He was sorry for the poor little maid who had aped the ways of the grown-up.
Her backwoods twang sharpened as she aped some contemporary witch.
But the ladies within Ludgate not only aped them in this fashion, but added thereto a gold embroidery and jewels.
He was Italian to the core, for all that he aped the English style and manner.
There was, however, less of assumption in his lowliness than in his loftiness; his was never "a pride that aped humility."
Yes; and found it the biggest humbug that ever aped Gods grass.
All who served the Great Adventurer gave it the first place in their consideration, and de Casimir only aped his betters.
Treenail was coolness itself, and I aped him as well as I could.
You of all men were the most incapable of making your way; I aped a poor model indeed.
He had once been on a steamboat and so aped the airs of the steamboat waiters.
Old English apa "ape, monkey," from Proto-Germanic *apan (cf. Old Saxon apo, Old Norse api, Dutch aap, German affe), perhaps borrowed in Proto-Germanic from Celtic (cf. Old Irish apa) or Slavic (cf. Old Bohemian op, Slovak opitza), perhaps ultimately from a non-Indo-European language.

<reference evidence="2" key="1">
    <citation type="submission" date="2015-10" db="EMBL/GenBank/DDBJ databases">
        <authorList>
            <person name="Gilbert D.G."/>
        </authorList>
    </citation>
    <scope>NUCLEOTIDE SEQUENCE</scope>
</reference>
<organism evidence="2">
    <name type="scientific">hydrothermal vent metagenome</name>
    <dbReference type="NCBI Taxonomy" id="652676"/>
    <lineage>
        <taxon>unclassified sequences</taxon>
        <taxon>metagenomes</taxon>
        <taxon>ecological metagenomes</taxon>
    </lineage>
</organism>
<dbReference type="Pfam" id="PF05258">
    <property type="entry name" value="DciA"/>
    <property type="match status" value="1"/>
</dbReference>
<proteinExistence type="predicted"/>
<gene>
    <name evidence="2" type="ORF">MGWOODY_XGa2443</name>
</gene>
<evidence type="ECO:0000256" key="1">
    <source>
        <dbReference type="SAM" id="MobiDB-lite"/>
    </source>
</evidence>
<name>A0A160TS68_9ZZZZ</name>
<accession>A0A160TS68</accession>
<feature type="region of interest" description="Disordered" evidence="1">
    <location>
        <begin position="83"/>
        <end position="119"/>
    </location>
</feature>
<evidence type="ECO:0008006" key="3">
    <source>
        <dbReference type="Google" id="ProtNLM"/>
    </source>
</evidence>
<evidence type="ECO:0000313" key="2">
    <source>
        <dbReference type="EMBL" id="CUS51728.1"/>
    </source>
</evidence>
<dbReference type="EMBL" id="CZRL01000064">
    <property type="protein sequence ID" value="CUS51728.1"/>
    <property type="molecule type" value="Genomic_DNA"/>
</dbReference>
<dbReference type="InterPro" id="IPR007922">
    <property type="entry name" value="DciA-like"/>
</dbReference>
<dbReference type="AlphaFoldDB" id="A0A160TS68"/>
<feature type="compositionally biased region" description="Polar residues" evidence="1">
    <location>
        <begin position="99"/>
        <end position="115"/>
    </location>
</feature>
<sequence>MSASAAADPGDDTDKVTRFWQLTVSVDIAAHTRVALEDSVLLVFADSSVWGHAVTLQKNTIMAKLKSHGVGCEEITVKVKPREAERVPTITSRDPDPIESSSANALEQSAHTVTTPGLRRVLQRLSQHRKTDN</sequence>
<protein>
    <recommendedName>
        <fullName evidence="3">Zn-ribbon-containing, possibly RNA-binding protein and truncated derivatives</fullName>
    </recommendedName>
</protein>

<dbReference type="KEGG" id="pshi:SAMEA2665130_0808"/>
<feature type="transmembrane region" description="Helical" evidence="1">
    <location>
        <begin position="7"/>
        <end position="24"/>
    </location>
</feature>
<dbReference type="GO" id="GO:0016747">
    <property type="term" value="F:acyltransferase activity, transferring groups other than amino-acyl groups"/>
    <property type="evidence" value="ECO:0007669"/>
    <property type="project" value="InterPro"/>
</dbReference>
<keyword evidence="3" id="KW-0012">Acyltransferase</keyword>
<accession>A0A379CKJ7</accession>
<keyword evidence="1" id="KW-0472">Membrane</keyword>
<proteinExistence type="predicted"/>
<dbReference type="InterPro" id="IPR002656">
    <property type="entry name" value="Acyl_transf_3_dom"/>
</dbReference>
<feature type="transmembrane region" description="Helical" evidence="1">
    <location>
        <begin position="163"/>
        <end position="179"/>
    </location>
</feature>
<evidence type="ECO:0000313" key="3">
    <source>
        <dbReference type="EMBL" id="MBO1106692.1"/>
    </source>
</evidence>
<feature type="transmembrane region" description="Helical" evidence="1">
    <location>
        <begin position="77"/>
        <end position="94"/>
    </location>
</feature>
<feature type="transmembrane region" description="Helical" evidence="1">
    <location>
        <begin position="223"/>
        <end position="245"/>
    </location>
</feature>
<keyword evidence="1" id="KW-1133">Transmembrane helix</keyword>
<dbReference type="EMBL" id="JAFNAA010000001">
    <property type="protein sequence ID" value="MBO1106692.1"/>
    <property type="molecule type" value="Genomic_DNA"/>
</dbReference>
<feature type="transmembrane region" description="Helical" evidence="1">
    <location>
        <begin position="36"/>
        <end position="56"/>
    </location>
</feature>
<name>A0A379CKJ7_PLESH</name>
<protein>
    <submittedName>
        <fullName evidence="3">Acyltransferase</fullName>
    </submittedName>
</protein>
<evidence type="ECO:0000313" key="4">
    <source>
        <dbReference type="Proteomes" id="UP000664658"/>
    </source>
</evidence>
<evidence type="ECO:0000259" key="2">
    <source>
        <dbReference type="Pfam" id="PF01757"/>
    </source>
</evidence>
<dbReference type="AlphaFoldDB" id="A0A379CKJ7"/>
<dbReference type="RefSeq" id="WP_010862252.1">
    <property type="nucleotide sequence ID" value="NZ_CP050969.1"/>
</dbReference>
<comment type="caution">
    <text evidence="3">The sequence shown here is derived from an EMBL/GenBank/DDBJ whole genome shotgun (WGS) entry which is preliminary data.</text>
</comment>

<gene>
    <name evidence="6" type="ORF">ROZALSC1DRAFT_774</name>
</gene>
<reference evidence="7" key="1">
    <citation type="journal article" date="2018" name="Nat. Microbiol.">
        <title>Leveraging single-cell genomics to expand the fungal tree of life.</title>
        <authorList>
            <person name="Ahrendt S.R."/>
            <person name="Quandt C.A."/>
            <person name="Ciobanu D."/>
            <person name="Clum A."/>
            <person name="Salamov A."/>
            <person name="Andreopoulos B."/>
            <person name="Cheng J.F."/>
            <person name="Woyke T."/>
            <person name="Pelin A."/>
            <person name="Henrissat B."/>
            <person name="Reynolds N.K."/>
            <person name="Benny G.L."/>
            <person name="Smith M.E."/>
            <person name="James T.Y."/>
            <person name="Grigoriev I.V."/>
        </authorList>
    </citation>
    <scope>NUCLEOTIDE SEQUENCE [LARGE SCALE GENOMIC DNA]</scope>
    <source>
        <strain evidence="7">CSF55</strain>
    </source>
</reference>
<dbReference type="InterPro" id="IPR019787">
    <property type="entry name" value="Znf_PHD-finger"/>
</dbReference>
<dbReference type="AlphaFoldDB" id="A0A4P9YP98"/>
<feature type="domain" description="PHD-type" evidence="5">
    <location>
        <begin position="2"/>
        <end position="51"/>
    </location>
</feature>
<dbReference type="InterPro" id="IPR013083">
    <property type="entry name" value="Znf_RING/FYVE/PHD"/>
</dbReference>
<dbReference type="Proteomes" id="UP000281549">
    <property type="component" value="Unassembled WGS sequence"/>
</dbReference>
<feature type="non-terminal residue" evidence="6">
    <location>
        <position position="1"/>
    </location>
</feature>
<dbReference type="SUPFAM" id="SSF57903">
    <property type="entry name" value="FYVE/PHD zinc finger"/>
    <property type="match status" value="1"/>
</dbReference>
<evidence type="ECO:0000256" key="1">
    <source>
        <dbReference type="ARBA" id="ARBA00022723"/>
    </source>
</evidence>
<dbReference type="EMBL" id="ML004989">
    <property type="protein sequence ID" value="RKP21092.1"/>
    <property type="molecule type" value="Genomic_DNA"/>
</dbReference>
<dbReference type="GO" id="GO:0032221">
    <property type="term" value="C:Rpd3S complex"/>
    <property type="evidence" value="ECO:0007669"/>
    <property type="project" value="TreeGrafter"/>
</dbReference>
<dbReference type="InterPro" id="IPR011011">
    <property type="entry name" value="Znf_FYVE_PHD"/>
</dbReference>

Apes were noted in medieval times for mimicry of human action, hence, perhaps, the other figurative use of the word, to mean "a fool." To go ape (in emphatic form, go apeshit) "go crazy" is 1955, U.S. slang. To lead apes in hell (1570s) was the fancied fate of one who died an old maid.
"to imitate," 1630s, but the notion is implied earlier, e.g. to play the ape (1570s), Middle English apeshipe "ape-like behavior, simulation" (mid-15c.); and the noun sense of "one who mimics" may date from early 13c. Related: Aped; aping.
an animal of the monkey tribe (1 Kings 10:22; 2 Chr. 9:21). It was brought from India by the fleets of Solomon and Hiram, and was called by the Hebrews _koph_, and by the Greeks _kepos_, both words being just the Indian Tamil name of the monkey, kapi, i.e., swift, nimble, active. No species of ape has ever been found in Palestine or the adjacent regions.